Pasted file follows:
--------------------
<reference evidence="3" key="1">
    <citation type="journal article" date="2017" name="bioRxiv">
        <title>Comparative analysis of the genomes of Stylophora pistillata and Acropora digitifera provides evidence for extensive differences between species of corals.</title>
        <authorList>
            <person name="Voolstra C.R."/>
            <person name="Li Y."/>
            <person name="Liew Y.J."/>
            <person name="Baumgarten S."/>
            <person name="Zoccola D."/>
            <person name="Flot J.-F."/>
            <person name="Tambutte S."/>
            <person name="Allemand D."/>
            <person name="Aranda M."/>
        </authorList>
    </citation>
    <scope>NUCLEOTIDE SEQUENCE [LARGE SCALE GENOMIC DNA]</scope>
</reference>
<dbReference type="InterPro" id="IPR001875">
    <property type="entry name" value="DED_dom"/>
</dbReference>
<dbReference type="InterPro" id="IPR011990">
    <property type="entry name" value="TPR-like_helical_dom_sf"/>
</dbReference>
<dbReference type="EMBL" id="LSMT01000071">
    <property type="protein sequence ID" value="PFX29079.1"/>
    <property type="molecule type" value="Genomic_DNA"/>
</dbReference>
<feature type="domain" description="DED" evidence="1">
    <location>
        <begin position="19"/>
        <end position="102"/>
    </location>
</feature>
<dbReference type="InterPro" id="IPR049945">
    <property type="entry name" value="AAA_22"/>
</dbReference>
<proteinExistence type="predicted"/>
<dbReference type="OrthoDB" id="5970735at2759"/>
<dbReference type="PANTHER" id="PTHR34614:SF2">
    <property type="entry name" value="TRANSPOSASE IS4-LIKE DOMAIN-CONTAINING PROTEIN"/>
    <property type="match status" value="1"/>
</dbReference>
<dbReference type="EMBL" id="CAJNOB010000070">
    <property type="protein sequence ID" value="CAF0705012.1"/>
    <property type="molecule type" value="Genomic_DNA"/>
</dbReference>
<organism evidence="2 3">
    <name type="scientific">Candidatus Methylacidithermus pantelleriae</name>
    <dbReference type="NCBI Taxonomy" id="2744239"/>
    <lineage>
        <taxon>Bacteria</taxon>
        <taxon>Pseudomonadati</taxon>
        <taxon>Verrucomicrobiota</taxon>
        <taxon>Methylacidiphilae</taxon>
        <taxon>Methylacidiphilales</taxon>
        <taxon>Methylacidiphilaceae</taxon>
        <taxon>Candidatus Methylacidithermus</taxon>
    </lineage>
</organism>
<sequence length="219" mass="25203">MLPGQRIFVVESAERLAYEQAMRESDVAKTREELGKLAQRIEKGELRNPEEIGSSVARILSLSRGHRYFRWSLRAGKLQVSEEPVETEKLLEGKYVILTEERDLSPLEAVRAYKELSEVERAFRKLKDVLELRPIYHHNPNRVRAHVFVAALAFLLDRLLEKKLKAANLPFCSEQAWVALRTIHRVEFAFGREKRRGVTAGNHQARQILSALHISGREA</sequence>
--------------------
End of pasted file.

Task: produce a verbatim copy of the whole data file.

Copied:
<reference evidence="3" key="1">
    <citation type="journal article" date="2017" name="bioRxiv">
        <title>Comparative analysis of the genomes of Stylophora pistillata and Acropora digitifera provides evidence for extensive differences between species of corals.</title>
        <authorList>
            <person name="Voolstra C.R."/>
            <person name="Li Y."/>
            <person name="Liew Y.J."/>
            <person name="Baumgarten S."/>
            <person name="Zoccola D."/>
            <person name="Flot J.-F."/>
            <person name="Tambutte S."/>
            <person name="Allemand D."/>
            <person name="Aranda M."/>
        </authorList>
    </citation>
    <scope>NUCLEOTIDE SEQUENCE [LARGE SCALE GENOMIC DNA]</scope>
</reference>
<dbReference type="InterPro" id="IPR001875">
    <property type="entry name" value="DED_dom"/>
</dbReference>
<dbReference type="InterPro" id="IPR011990">
    <property type="entry name" value="TPR-like_helical_dom_sf"/>
</dbReference>
<dbReference type="EMBL" id="LSMT01000071">
    <property type="protein sequence ID" value="PFX29079.1"/>
    <property type="molecule type" value="Genomic_DNA"/>
</dbReference>
<feature type="domain" description="DED" evidence="1">
    <location>
        <begin position="19"/>
        <end position="102"/>
    </location>
</feature>
<dbReference type="InterPro" id="IPR049945">
    <property type="entry name" value="AAA_22"/>
</dbReference>
<proteinExistence type="predicted"/>
<dbReference type="OrthoDB" id="5970735at2759"/>
<dbReference type="PANTHER" id="PTHR34614:SF2">
    <property type="entry name" value="TRANSPOSASE IS4-LIKE DOMAIN-CONTAINING PROTEIN"/>
    <property type="match status" value="1"/>
</dbReference>
<dbReference type="EMBL" id="CAJNOB010000070">
    <property type="protein sequence ID" value="CAF0705012.1"/>
    <property type="molecule type" value="Genomic_DNA"/>
</dbReference>
<organism evidence="2 3">
    <name type="scientific">Candidatus Methylacidithermus pantelleriae</name>
    <dbReference type="NCBI Taxonomy" id="2744239"/>
    <lineage>
        <taxon>Bacteria</taxon>
        <taxon>Pseudomonadati</taxon>
        <taxon>Verrucomicrobiota</taxon>
        <taxon>Methylacidiphilae</taxon>
        <taxon>Methylacidiphilales</taxon>
        <taxon>Methylacidiphilaceae</taxon>
        <taxon>Candidatus Methylacidithermus</taxon>
    </lineage>
</organism>
<sequence length="219" mass="25203">MLPGQRIFVVESAERLAYEQAMRESDVAKTREELGKLAQRIEKGELRNPEEIGSSVARILSLSRGHRYFRWSLRAGKLQVSEEPVETEKLLEGKYVILTEERDLSPLEAVRAYKELSEVERAFRKLKDVLELRPIYHHNPNRVRAHVFVAALAFLLDRLLEKKLKAANLPFCSEQAWVALRTIHRVEFAFGREKRRGVTAGNHQARQILSALHISGREA</sequence>